Consequences and risks:
Type development on the one hand and absolute mass and weight ratios on the other are not without risk. size and weight cannot be achieved without growth, and growth, if it happens too fast or even through too energy-rich feed still has fatal consequences for skeletal development. Damage, for example, elbow arthrosis (ED), pre programmed. visible damage is caused by joint inflammation (arthritis), cartilage damage (osteochondrosis) or ossification disorders (isolated Processus anconeus). frequent are also burst-offs unripe bone parts (FCP) due to overloading and incorrect loading as a result of unregulated growth spurts. the fact that males with significantly stronger growth than females also have significantly more ED problems, supports this statement.

In a study on HD and ED, weights were recorded during X-rays. This date is usually before breeding. Also with this weight the bitches (37,79 kg) clearly lighter than the males (45,36 kg). Although the weight during X-rays in old age between 12 and 15 months, only the average growth benefit and not necessarily the increase in critical juvenile development up to the 6th month (phase of the ossification), there are nevertheless indications of a reference to the ED: with increasing yearling weight, especially in males, the weight correlates with elbow dysplasia.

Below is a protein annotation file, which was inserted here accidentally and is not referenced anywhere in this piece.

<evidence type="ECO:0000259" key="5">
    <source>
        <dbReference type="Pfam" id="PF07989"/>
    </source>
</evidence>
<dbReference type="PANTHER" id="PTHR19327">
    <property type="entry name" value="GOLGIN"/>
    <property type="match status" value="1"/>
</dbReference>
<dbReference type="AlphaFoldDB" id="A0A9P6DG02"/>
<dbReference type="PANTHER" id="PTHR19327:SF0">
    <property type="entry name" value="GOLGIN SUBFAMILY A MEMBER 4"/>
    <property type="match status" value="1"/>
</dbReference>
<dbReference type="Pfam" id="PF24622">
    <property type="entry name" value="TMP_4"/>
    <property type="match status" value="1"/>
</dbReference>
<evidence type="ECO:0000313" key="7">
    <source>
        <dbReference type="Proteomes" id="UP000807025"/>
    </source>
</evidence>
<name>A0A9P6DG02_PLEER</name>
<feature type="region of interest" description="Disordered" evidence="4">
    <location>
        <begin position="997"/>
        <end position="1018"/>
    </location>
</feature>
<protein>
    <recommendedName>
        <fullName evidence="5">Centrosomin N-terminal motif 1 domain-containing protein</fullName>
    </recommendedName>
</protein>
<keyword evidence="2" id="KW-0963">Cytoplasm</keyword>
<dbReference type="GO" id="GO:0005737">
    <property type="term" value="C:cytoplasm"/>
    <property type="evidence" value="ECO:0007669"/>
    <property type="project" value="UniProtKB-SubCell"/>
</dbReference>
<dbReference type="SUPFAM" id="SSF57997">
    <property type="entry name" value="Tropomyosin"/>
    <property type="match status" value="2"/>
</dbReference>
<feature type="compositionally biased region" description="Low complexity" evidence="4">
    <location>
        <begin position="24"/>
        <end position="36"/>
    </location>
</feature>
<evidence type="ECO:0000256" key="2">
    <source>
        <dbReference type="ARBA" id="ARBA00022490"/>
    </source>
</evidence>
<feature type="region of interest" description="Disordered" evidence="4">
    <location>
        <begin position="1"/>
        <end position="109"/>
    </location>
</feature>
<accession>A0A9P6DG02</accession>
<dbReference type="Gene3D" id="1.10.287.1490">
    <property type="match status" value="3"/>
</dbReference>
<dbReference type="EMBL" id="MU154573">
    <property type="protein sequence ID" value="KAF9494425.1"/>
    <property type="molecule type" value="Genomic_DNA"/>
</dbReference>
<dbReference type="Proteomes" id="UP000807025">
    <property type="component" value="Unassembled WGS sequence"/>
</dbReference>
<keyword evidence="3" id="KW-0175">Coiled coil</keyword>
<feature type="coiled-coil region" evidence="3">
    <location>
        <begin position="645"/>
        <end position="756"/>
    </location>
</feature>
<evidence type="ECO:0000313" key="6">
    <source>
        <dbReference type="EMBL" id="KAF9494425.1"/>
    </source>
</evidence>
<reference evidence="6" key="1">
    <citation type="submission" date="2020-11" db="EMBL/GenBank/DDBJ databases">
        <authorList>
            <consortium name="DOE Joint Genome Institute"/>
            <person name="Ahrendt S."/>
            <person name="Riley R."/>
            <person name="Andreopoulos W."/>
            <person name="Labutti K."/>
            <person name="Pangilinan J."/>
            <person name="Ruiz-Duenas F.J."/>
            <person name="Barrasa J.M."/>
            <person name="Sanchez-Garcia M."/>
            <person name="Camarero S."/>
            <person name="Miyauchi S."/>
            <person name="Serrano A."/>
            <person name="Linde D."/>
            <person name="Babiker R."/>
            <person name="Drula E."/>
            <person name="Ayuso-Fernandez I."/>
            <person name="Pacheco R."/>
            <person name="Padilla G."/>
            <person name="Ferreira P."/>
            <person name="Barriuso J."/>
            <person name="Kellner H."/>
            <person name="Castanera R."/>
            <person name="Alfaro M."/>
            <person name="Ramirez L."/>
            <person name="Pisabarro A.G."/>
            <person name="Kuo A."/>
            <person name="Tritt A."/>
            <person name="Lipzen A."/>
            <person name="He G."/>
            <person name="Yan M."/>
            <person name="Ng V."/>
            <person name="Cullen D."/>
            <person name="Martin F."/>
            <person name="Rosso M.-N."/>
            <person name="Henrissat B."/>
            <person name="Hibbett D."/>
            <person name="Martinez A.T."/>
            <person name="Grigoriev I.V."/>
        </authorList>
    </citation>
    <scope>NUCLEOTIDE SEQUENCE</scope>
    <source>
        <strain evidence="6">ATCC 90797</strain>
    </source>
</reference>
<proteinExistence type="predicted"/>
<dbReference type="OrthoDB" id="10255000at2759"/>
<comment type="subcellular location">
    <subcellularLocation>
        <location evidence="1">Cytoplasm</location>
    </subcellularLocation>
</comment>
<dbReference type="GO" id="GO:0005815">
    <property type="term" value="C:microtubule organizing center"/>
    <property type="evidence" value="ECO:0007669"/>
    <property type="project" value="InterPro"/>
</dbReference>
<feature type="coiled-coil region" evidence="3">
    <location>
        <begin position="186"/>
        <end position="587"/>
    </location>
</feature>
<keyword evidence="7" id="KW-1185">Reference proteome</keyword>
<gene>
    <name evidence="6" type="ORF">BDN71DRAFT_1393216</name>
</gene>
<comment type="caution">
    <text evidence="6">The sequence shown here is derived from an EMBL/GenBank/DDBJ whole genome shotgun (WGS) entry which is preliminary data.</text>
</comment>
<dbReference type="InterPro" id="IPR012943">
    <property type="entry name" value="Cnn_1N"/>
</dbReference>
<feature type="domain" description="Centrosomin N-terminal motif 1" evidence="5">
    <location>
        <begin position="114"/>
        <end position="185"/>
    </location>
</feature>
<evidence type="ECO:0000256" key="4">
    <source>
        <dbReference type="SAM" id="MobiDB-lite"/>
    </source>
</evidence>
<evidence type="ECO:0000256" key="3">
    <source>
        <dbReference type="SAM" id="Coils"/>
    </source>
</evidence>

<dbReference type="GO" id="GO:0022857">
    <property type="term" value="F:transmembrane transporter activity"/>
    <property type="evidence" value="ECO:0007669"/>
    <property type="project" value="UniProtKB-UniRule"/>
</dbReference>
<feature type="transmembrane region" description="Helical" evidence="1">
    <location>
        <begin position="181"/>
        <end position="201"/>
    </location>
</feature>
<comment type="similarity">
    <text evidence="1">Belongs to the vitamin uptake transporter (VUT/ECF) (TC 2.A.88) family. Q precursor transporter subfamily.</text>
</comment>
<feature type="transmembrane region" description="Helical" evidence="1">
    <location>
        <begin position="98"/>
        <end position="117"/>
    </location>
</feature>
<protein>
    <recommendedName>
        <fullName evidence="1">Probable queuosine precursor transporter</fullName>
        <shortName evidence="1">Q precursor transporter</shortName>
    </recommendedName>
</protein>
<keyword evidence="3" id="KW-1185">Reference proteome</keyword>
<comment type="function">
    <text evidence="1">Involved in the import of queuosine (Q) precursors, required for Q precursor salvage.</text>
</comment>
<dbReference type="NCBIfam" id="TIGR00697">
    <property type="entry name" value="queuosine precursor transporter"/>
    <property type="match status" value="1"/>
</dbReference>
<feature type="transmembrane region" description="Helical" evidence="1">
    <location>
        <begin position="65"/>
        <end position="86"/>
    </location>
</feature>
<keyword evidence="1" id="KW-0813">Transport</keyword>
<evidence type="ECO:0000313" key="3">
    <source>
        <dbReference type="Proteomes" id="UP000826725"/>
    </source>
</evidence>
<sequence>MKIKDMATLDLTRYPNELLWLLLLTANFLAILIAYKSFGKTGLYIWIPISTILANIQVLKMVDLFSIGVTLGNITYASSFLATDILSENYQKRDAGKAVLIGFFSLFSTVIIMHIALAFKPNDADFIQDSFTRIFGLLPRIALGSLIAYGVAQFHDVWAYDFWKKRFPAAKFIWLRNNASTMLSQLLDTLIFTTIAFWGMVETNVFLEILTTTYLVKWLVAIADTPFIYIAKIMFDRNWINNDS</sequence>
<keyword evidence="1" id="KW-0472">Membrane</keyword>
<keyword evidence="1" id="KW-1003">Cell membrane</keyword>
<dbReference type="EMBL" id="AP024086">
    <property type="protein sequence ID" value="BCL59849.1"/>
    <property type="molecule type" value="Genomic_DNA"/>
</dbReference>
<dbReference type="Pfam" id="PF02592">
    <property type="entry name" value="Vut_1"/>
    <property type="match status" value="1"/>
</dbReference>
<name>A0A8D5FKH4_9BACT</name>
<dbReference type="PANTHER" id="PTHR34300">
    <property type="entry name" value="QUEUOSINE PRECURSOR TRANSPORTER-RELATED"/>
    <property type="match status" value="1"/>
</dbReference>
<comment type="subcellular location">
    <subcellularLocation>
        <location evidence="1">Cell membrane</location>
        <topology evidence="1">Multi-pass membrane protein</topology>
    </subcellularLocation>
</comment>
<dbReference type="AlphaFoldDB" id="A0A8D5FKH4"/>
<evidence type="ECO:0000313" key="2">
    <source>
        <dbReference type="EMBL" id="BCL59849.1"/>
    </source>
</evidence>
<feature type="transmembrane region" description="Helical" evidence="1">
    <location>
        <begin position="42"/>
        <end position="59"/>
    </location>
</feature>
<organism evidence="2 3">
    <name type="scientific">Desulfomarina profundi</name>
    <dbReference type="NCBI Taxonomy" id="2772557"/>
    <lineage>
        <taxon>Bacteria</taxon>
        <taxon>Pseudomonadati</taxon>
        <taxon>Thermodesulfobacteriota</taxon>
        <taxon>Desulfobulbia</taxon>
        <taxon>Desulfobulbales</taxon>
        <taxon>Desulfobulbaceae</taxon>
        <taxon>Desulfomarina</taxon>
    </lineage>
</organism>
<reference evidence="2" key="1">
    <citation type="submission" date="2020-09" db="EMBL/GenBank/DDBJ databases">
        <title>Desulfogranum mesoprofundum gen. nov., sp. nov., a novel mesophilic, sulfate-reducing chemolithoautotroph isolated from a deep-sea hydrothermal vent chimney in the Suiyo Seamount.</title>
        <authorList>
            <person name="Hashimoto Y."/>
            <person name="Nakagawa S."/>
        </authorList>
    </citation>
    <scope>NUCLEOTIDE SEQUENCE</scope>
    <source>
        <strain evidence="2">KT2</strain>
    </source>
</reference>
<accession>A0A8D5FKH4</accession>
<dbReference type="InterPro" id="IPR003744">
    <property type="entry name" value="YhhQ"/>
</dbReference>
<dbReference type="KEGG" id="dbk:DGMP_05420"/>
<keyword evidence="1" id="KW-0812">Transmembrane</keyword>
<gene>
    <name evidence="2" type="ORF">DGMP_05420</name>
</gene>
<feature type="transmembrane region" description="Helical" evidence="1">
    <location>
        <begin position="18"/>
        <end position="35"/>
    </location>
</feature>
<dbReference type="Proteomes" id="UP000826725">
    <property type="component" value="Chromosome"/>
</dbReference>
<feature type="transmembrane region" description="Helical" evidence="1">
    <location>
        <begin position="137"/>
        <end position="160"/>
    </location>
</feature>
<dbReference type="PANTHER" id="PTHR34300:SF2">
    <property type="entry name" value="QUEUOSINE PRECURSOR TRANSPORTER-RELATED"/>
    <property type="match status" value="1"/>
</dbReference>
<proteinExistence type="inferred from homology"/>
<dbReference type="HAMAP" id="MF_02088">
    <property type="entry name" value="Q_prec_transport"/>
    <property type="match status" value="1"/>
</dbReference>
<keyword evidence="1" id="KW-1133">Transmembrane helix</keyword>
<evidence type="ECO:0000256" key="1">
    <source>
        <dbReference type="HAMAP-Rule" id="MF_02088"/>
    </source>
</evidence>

in the range of the weights of the bitches the influence of the to ED not yet obvious, but with males, which react apparently more sensitively, is with the high body weights from 50 kg, a drastic increase in ED to record. This concerns 32% of males, but only less than 1% of bitches. ED control is not only a breeding problem but also primarily a question of prudent Breeding.

Significance for the future:
The rottweiler dog, after 100 years of breeding work, shows himself today in his stately stature of 65 cm and a body mass of 45 kg. The variation around these values is considerable and ranges from 58 cm to 71 cm or from 34 kg to 66 kg. Females are correspondingly lighter and reach about 91% of the height and 82% of the weight of their brothers.

dogs are bred for humans. these must be able to deal with it and the strength and temperament. if the circle of those who are in contact with the rottweiler can deal physically and characterwise with getting smaller and smaller, the niche will also be for the rottweiler in our society more and more closely. That would be a pity! The standard, like also always he is deposited with the FCI, and his interpretation is to the rottweiler in health and social acceptance, then a further 100 years for the rottweiler.